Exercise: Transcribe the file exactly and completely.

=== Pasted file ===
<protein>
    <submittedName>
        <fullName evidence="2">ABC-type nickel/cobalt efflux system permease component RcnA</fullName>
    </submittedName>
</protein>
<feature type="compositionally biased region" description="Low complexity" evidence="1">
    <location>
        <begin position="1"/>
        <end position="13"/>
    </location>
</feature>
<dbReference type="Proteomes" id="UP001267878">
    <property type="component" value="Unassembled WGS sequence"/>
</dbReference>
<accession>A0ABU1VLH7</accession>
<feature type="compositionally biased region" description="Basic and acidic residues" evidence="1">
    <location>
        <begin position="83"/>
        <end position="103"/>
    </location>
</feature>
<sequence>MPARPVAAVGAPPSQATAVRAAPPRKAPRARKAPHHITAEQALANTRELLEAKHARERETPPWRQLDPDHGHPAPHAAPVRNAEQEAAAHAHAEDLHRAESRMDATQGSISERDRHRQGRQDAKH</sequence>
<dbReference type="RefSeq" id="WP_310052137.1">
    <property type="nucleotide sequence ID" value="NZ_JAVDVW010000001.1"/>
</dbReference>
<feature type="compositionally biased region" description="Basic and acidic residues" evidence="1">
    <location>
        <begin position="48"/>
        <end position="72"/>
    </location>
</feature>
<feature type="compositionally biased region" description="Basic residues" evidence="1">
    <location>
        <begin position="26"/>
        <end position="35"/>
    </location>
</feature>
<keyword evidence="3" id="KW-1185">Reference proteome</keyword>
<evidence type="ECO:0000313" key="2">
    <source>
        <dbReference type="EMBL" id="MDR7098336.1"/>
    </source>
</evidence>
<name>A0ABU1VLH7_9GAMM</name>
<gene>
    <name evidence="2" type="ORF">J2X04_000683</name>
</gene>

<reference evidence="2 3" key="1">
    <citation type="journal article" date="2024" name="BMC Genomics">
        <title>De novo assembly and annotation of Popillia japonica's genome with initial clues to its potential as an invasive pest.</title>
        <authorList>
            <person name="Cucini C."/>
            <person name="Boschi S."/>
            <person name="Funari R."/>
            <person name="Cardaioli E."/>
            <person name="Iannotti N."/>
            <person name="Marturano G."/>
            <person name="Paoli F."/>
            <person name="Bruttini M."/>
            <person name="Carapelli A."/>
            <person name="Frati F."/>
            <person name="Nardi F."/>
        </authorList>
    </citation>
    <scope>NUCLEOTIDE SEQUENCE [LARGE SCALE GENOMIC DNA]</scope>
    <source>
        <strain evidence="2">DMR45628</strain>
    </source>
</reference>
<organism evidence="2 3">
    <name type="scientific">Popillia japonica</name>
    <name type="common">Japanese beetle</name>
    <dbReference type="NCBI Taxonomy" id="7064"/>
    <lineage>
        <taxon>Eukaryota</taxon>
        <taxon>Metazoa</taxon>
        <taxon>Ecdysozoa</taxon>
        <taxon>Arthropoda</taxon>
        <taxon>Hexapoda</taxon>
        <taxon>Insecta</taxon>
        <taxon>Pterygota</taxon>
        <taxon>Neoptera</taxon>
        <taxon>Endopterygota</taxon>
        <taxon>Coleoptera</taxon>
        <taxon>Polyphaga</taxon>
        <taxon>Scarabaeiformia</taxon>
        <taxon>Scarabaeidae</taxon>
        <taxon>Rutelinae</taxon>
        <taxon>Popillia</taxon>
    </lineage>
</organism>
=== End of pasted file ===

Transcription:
<protein>
    <submittedName>
        <fullName evidence="2">ABC-type nickel/cobalt efflux system permease component RcnA</fullName>
    </submittedName>
</protein>
<feature type="compositionally biased region" description="Low complexity" evidence="1">
    <location>
        <begin position="1"/>
        <end position="13"/>
    </location>
</feature>
<dbReference type="Proteomes" id="UP001267878">
    <property type="component" value="Unassembled WGS sequence"/>
</dbReference>
<accession>A0ABU1VLH7</accession>
<feature type="compositionally biased region" description="Basic and acidic residues" evidence="1">
    <location>
        <begin position="83"/>
        <end position="103"/>
    </location>
</feature>
<sequence>MPARPVAAVGAPPSQATAVRAAPPRKAPRARKAPHHITAEQALANTRELLEAKHARERETPPWRQLDPDHGHPAPHAAPVRNAEQEAAAHAHAEDLHRAESRMDATQGSISERDRHRQGRQDAKH</sequence>
<dbReference type="RefSeq" id="WP_310052137.1">
    <property type="nucleotide sequence ID" value="NZ_JAVDVW010000001.1"/>
</dbReference>
<feature type="compositionally biased region" description="Basic and acidic residues" evidence="1">
    <location>
        <begin position="48"/>
        <end position="72"/>
    </location>
</feature>
<feature type="compositionally biased region" description="Basic residues" evidence="1">
    <location>
        <begin position="26"/>
        <end position="35"/>
    </location>
</feature>
<keyword evidence="3" id="KW-1185">Reference proteome</keyword>
<evidence type="ECO:0000313" key="2">
    <source>
        <dbReference type="EMBL" id="MDR7098336.1"/>
    </source>
</evidence>
<name>A0ABU1VLH7_9GAMM</name>
<gene>
    <name evidence="2" type="ORF">J2X04_000683</name>
</gene>

<reference evidence="2 3" key="1">
    <citation type="journal article" date="2024" name="BMC Genomics">
        <title>De novo assembly and annotation of Popillia japonica's genome with initial clues to its potential as an invasive pest.</title>
        <authorList>
            <person name="Cucini C."/>
            <person name="Boschi S."/>
            <person name="Funari R."/>
            <person name="Cardaioli E."/>
            <person name="Iannotti N."/>
            <person name="Marturano G."/>
            <person name="Paoli F."/>
            <person name="Bruttini M."/>
            <person name="Carapelli A."/>
            <person name="Frati F."/>
            <person name="Nardi F."/>
        </authorList>
    </citation>
    <scope>NUCLEOTIDE SEQUENCE [LARGE SCALE GENOMIC DNA]</scope>
    <source>
        <strain evidence="2">DMR45628</strain>
    </source>
</reference>
<organism evidence="2 3">
    <name type="scientific">Popillia japonica</name>
    <name type="common">Japanese beetle</name>
    <dbReference type="NCBI Taxonomy" id="7064"/>
    <lineage>
        <taxon>Eukaryota</taxon>
        <taxon>Metazoa</taxon>
        <taxon>Ecdysozoa</taxon>
        <taxon>Arthropoda</taxon>
        <taxon>Hexapoda</taxon>
        <taxon>Insecta</taxon>
        <taxon>Pterygota</taxon>
        <taxon>Neoptera</taxon>
        <taxon>Endopterygota</taxon>
        <taxon>Coleoptera</taxon>
        <taxon>Polyphaga</taxon>
        <taxon>Scarabaeiformia</taxon>
        <taxon>Scarabaeidae</taxon>
        <taxon>Rutelinae</taxon>
        <taxon>Popillia</taxon>
    </lineage>
</organism>